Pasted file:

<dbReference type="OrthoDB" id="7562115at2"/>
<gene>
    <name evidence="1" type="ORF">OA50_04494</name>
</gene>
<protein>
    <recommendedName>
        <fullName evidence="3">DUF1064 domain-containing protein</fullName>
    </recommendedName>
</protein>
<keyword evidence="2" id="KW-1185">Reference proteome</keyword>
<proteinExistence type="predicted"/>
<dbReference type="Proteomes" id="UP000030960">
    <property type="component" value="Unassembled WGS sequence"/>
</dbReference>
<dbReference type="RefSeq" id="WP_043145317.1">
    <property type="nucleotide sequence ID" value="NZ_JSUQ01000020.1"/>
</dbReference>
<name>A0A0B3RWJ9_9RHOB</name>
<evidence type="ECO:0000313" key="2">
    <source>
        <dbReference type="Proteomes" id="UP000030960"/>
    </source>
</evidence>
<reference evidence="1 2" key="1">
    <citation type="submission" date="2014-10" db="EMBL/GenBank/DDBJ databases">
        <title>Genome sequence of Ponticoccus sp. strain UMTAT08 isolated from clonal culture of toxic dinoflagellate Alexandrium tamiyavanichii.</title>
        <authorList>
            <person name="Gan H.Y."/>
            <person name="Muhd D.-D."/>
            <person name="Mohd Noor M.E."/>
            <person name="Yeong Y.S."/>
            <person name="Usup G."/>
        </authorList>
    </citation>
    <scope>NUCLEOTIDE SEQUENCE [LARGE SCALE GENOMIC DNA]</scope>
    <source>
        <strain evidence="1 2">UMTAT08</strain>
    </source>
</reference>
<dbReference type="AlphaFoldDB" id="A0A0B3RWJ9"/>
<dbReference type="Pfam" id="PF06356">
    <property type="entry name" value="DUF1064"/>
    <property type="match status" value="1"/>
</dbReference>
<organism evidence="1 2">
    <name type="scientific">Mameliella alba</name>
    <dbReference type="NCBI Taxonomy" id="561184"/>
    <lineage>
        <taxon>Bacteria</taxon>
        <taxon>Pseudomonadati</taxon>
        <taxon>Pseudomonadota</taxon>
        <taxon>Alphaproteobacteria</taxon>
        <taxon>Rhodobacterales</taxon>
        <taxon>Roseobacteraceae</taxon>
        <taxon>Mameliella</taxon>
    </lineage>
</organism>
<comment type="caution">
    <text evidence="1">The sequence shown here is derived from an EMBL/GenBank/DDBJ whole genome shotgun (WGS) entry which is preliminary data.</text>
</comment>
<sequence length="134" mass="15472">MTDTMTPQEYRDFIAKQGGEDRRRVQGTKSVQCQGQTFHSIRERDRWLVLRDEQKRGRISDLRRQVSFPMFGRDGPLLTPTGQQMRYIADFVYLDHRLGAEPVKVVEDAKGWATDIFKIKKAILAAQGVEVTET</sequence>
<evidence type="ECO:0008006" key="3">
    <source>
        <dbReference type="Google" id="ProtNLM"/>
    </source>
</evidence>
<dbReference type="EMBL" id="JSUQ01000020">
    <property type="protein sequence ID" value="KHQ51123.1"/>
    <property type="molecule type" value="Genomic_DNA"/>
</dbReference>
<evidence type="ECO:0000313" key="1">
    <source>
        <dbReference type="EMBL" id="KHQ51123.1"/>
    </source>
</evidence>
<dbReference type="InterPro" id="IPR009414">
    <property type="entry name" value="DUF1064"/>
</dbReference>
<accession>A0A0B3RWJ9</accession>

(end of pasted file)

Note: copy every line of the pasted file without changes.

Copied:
<dbReference type="OrthoDB" id="7562115at2"/>
<gene>
    <name evidence="1" type="ORF">OA50_04494</name>
</gene>
<protein>
    <recommendedName>
        <fullName evidence="3">DUF1064 domain-containing protein</fullName>
    </recommendedName>
</protein>
<keyword evidence="2" id="KW-1185">Reference proteome</keyword>
<proteinExistence type="predicted"/>
<dbReference type="Proteomes" id="UP000030960">
    <property type="component" value="Unassembled WGS sequence"/>
</dbReference>
<dbReference type="RefSeq" id="WP_043145317.1">
    <property type="nucleotide sequence ID" value="NZ_JSUQ01000020.1"/>
</dbReference>
<name>A0A0B3RWJ9_9RHOB</name>
<evidence type="ECO:0000313" key="2">
    <source>
        <dbReference type="Proteomes" id="UP000030960"/>
    </source>
</evidence>
<reference evidence="1 2" key="1">
    <citation type="submission" date="2014-10" db="EMBL/GenBank/DDBJ databases">
        <title>Genome sequence of Ponticoccus sp. strain UMTAT08 isolated from clonal culture of toxic dinoflagellate Alexandrium tamiyavanichii.</title>
        <authorList>
            <person name="Gan H.Y."/>
            <person name="Muhd D.-D."/>
            <person name="Mohd Noor M.E."/>
            <person name="Yeong Y.S."/>
            <person name="Usup G."/>
        </authorList>
    </citation>
    <scope>NUCLEOTIDE SEQUENCE [LARGE SCALE GENOMIC DNA]</scope>
    <source>
        <strain evidence="1 2">UMTAT08</strain>
    </source>
</reference>
<dbReference type="AlphaFoldDB" id="A0A0B3RWJ9"/>
<dbReference type="Pfam" id="PF06356">
    <property type="entry name" value="DUF1064"/>
    <property type="match status" value="1"/>
</dbReference>
<organism evidence="1 2">
    <name type="scientific">Mameliella alba</name>
    <dbReference type="NCBI Taxonomy" id="561184"/>
    <lineage>
        <taxon>Bacteria</taxon>
        <taxon>Pseudomonadati</taxon>
        <taxon>Pseudomonadota</taxon>
        <taxon>Alphaproteobacteria</taxon>
        <taxon>Rhodobacterales</taxon>
        <taxon>Roseobacteraceae</taxon>
        <taxon>Mameliella</taxon>
    </lineage>
</organism>
<comment type="caution">
    <text evidence="1">The sequence shown here is derived from an EMBL/GenBank/DDBJ whole genome shotgun (WGS) entry which is preliminary data.</text>
</comment>
<sequence length="134" mass="15472">MTDTMTPQEYRDFIAKQGGEDRRRVQGTKSVQCQGQTFHSIRERDRWLVLRDEQKRGRISDLRRQVSFPMFGRDGPLLTPTGQQMRYIADFVYLDHRLGAEPVKVVEDAKGWATDIFKIKKAILAAQGVEVTET</sequence>
<evidence type="ECO:0008006" key="3">
    <source>
        <dbReference type="Google" id="ProtNLM"/>
    </source>
</evidence>
<dbReference type="EMBL" id="JSUQ01000020">
    <property type="protein sequence ID" value="KHQ51123.1"/>
    <property type="molecule type" value="Genomic_DNA"/>
</dbReference>
<evidence type="ECO:0000313" key="1">
    <source>
        <dbReference type="EMBL" id="KHQ51123.1"/>
    </source>
</evidence>
<dbReference type="InterPro" id="IPR009414">
    <property type="entry name" value="DUF1064"/>
</dbReference>
<accession>A0A0B3RWJ9</accession>